If there is one newcomer to the Canadian wireless scene who is happy with his market position, it is Quebecor Inc.’s controlling shareholder Pierre Karl Péladeau. His Vidéotron Ltée unit now counts more than 400,000 wireless subscribers in Quebec less than three years after its September, 2010, launch.
Of course, it would be hard for Mr. Péladeau to feel otherwise, given that he got everything he wanted when Ottawa set the rules for the 2008 spectrum auction that enabled his company to enter the wireless market.
In late 2006, as consultations were under way in Ottawa to determine the rules for the spectrum auction, Mr. Péladeau turned to long-time adviser Luc Lavoie – an influential communications strategist and a former spokesman for prime minister Brian Mulroney – to charge up Quebecor’s efforts. The company was looking for three things: a set-aside of 40 of the 100 megahertz of available spectrum that only newcomers to the wireless business could bid for; mandatory roaming on the network of the incumbents; and sharing use of their communications towers.
Mr. Lavoie crafted a full-on campaign that included full-page advertisements, speeches, studies and extensive lobbying, pushing on the lever that he knew would work with government: That the incumbents, left to their own devices, had kept prices too high, hadn’t invested enough in the networks, and were using dated technology.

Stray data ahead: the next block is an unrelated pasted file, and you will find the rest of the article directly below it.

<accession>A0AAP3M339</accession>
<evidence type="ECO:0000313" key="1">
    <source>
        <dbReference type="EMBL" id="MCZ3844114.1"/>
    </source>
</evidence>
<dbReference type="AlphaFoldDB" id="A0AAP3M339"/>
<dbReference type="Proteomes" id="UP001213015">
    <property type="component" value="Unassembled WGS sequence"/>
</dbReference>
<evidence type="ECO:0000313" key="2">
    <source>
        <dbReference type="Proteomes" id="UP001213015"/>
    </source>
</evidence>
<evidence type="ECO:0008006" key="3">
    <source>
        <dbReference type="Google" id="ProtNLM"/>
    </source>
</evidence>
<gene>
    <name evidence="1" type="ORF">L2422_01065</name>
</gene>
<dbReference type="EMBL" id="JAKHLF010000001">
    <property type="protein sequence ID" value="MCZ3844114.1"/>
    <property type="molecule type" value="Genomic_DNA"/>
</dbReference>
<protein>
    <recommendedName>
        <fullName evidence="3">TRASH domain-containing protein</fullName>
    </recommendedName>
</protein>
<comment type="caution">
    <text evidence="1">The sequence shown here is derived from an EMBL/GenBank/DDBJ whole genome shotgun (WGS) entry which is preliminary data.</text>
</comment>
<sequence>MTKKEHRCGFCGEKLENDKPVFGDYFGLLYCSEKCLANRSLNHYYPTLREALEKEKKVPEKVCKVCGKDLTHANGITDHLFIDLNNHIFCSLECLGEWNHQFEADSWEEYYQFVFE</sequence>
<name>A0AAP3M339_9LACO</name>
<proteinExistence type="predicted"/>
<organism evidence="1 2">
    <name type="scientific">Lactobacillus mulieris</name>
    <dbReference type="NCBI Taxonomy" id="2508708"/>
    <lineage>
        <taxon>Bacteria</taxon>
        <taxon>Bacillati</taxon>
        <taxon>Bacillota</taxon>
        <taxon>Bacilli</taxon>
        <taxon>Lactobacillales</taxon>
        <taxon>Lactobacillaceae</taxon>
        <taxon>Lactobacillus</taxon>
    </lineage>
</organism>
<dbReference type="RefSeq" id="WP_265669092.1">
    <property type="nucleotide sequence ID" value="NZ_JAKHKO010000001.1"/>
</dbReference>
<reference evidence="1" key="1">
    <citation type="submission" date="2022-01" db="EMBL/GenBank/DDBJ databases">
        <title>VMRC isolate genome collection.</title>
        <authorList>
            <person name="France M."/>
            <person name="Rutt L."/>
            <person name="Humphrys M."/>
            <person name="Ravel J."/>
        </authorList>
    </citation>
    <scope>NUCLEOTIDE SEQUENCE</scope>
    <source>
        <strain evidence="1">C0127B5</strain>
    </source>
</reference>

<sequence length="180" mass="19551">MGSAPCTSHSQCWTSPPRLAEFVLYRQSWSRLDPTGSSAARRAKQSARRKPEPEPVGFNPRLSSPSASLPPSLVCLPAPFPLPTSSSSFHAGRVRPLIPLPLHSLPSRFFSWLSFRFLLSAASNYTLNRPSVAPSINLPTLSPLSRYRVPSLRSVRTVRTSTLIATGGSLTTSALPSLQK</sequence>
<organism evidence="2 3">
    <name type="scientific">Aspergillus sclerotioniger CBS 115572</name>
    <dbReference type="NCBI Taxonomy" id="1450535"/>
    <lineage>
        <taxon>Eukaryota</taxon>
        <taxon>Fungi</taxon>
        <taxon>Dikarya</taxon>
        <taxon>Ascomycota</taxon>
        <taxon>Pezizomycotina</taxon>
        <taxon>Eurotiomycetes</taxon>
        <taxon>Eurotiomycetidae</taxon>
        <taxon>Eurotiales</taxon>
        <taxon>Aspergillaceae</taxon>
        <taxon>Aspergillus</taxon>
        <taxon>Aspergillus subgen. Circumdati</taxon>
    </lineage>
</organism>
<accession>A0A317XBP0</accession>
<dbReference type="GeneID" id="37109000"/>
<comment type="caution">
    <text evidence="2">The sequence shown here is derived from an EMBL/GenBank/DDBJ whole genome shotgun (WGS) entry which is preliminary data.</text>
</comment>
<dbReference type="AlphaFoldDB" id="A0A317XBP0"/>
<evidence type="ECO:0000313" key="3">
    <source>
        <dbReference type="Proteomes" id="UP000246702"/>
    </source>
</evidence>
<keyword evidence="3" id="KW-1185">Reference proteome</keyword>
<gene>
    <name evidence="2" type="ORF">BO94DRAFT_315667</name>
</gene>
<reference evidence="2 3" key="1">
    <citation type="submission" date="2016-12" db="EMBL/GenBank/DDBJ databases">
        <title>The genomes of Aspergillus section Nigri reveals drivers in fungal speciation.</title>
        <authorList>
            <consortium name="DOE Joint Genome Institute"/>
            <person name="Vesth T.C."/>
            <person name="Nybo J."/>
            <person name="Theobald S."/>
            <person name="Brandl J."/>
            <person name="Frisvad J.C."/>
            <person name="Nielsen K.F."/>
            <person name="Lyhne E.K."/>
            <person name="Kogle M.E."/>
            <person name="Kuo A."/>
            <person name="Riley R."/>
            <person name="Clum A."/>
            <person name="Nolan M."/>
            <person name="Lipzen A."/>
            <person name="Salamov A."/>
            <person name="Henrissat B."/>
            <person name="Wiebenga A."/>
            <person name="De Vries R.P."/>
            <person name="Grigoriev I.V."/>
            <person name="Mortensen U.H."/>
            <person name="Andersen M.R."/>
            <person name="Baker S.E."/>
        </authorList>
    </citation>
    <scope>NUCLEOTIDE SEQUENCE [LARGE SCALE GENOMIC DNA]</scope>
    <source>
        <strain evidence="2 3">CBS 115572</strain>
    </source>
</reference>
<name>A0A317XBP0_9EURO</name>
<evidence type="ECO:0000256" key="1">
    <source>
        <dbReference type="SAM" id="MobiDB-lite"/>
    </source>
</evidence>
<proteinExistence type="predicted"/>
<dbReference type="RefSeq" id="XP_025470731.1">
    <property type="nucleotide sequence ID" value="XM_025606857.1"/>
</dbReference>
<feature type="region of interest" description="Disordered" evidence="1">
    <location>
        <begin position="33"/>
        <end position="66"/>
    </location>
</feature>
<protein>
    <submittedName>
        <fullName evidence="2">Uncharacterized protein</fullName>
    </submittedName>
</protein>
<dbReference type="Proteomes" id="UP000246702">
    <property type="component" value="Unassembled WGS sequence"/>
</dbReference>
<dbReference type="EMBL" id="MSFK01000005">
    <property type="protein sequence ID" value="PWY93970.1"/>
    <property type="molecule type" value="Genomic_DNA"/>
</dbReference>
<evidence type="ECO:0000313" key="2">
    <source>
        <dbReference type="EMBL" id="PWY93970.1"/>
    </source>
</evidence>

The incumbents argued that a set-aside was effectively a subsidy. Quebecor countered with a powerful image of a smartphone bound and squeezed in chains, implying that Canadians were prisoners of wireless giants that denied them better wireless service. Mr. Péladeau’s key speech to the Canadian Club of Ottawa in April, 2007 – in which he said “there is a flagrant lack of competition in this sector” – so incensed the late Ted Rogers that he accused Mr. Péladeau of shaking the government down for “favours.”
“That speech was full of holes,” said one senior Ottawa telecom policy observer who is not associated with Mr. Péladeau. “But it defined the debate. Everything after that by the incumbents was catch-up.”
The spectrum that Quebecor eventually purchased cost more than $500-million – an amount that Martin Masse, a former policy adviser to Maxime Bernier when he was industry minister in 2006 and 2007, feels was far lower than the company should have paid. “The set-aside was just a subsidy for Quebecor,” he said, arguing that the company wanted the spectrum so badly it should have been willing to compete in an open auction against the incumbents.
But Quebecor had something else going for it: Unlike other upstarts, it was able to bundle its wireless offering together with cable, Internet and home telephone services, putting it on equal footing with rival Bell. It also had an established capital markets presence and solid cash flows from its other businesses, primarily Vidéotron, to help fund its entry into the market.
Eastlink, a subsidiary of Bragg Communications Inc., is also looking to make a go of a wireless business in its Atlantic Canada market with the spectrum it purchased in 2008. While it only launched its service this year, CEO Lee Bragg says the company deliberately took its time and learned valuable lessons from the struggles of the wireless-only upstarts. Like Quebecor, the company has the benefit of other businesses it can bundle with wireless – though as Mr. Bragg put it in an interview in February, “we have something to lose if we screw that relationship up.”